you might check our previous thread where i asked 'evilrix, where do you see a cast?'.

you told that the expression 'new char(s)' would be a cast operation while from standard it is clear that it is an initialisation as Infinity08 showed.

Sara


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Infinity08Commented:
The point is, that if there is a valid conversion between the source type (size_t) and the target type (char), it will be done before the initialization. ie. it's an implicit conversion, that I wouldn't expect to generate a warning.

Such a conversion between size_t and char is valid, as the quote from the standard above explains, albeit with the mentioned caveats (of loss of precision and/or implementation defined behavior).

Calling such a conversion a cast is not 100% accurate (because a cast has a slightly different meaning in standardese), but the underlying idea that the expression is valid, is correct.

If your compiler generates a warning for this case, then that's ok too. It doesn't have to (because there's nothing wrong with the code), but it can decide to do so to point out a loss of precision and/or implementation defined behavior. In many cases, having such a warning would be useful, if only to catch unintentional mistakes by the programmer. In other cases, such a warning can be annoying, in the case where the programmer really intended to write the code that way.
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evilrixSenior Software Engineer (Avast)Author Commented:
>> you told that the expression 'new char(s)' would be a cast operation while from standard it is clear that it is an initialisation as Infinity08 showed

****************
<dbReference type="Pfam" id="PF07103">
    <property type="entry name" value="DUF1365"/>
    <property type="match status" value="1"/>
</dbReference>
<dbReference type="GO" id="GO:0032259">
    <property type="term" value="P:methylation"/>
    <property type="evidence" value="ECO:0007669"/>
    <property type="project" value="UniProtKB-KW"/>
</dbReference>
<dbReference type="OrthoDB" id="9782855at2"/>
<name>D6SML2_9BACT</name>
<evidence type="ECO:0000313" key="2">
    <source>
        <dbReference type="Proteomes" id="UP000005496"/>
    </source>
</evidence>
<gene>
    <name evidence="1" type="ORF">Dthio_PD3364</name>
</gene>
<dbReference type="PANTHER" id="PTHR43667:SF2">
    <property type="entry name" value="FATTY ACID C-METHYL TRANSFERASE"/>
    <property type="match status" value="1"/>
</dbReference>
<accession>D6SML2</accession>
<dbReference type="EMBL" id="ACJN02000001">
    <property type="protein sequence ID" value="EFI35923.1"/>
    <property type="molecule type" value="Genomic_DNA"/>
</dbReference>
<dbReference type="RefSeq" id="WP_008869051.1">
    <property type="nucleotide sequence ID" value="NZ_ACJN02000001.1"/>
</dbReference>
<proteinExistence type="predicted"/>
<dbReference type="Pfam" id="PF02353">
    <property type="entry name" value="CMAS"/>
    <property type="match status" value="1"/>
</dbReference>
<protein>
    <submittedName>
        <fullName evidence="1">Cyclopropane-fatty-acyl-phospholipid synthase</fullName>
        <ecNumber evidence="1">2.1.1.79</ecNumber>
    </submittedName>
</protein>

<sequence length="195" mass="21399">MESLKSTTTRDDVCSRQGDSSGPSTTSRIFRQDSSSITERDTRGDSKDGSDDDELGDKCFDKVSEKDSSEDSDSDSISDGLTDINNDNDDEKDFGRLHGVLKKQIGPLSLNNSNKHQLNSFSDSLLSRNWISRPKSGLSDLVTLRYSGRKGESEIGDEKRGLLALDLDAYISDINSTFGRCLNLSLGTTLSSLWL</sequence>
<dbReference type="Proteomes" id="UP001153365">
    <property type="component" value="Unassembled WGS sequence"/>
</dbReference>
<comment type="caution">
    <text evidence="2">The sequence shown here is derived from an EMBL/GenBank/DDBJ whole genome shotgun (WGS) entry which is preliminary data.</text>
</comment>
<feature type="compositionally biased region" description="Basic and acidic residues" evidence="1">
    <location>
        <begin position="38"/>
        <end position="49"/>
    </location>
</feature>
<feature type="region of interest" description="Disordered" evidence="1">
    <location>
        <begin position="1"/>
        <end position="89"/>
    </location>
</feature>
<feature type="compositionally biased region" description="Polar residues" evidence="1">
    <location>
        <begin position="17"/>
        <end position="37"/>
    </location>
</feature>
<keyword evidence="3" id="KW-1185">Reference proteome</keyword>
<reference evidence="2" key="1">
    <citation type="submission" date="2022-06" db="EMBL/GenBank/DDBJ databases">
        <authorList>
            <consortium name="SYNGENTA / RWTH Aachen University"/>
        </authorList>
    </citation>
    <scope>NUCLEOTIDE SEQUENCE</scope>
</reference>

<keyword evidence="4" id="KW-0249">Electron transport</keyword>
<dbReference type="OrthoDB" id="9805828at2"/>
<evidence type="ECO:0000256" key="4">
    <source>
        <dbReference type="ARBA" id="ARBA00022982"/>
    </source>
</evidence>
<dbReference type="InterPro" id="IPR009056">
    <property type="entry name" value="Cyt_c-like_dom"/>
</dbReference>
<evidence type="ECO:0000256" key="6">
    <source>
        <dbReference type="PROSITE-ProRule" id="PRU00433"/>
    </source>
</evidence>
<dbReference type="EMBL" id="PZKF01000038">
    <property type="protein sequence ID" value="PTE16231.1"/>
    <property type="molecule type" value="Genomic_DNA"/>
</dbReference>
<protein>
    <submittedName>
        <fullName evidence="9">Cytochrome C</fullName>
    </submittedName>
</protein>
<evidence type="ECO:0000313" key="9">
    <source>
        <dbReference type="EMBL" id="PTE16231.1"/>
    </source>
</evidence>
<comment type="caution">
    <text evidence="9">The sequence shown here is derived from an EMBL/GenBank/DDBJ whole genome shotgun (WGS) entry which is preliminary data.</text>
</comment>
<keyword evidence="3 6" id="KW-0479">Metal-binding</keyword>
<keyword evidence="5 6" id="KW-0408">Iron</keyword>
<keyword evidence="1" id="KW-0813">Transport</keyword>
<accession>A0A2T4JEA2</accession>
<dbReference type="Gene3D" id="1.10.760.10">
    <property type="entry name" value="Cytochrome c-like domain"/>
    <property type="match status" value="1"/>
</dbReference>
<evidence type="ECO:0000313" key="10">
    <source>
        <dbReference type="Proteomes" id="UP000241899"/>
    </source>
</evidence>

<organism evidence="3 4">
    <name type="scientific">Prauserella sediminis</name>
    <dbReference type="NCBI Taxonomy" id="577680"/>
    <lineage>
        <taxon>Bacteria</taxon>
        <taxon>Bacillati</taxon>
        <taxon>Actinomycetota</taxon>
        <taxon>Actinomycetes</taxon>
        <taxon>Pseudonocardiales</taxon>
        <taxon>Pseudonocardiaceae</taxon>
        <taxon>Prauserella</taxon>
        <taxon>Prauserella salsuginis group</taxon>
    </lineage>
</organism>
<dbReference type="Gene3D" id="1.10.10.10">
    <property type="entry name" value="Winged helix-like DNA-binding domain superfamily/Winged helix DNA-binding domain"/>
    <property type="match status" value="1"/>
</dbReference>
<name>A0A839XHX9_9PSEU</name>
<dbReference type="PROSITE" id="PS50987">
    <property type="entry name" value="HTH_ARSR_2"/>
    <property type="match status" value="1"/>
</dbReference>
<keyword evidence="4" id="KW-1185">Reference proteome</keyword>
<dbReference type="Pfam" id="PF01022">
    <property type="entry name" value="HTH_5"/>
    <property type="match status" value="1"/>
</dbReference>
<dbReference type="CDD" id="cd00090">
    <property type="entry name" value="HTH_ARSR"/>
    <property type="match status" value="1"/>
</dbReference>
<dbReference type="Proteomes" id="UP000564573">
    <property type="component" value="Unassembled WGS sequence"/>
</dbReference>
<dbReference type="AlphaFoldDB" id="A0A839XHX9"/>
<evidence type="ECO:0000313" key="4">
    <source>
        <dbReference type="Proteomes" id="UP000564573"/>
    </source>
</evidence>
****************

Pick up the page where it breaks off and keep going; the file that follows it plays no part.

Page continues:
The standard also states:

5.2.3 Explicit type conversion (functional notation) [expr.type.conv]
1 A simple-type-specifier (7.1.5) followed by a parenthesized expression-list constructs a value of the specified
type given the expression list. If the expression list is a single expression, the type conversion expression
is equivalent (in definedness, and if defined in meaning) to the corresponding cast expression (5.4).
If
the simple-type-specifier specifies a class type, the class type shall be complete. If the expression list specifies
more than a single value, the type shall be a class with a suitably declared constructor (8.5, 12.1), and
the expression T(x1, x2, ...) is equivalent in effect to the declaration T t(x1, x2, ...); for
some invented temporary variable t, with the result being the value of t as an rvalue.

5.4 Explicit type conversion (cast notation) [expr.cast]
1 The result of the expression (T) cast-expression is of type T. The result is an lvalue if T is a reference